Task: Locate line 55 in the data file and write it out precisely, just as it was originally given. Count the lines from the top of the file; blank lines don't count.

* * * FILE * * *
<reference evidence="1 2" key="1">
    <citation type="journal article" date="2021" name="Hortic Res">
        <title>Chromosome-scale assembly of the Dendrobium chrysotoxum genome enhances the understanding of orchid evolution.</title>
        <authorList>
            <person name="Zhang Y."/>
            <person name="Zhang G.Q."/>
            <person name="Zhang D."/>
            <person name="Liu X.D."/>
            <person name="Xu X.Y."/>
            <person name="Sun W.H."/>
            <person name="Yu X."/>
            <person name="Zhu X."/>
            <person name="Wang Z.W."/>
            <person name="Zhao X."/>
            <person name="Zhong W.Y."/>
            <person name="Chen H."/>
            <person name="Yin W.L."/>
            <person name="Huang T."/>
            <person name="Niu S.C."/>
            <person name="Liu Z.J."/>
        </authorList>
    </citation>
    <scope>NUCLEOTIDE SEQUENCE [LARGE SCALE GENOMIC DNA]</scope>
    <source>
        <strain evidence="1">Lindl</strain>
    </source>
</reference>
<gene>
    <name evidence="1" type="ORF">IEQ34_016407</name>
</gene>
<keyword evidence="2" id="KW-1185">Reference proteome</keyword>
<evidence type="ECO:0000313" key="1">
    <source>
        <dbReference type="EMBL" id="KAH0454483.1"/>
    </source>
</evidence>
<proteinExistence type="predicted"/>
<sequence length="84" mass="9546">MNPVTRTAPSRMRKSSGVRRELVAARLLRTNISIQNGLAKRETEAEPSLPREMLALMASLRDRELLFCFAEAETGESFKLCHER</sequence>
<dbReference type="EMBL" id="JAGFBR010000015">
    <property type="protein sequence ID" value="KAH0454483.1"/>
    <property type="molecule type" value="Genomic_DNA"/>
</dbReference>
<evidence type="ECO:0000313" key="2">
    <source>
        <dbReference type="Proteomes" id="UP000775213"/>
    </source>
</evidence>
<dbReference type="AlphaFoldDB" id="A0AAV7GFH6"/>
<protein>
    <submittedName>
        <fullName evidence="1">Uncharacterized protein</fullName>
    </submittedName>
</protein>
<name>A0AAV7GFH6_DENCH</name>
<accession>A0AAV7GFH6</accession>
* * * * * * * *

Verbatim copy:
<accession>A0AAV7GFH6</accession>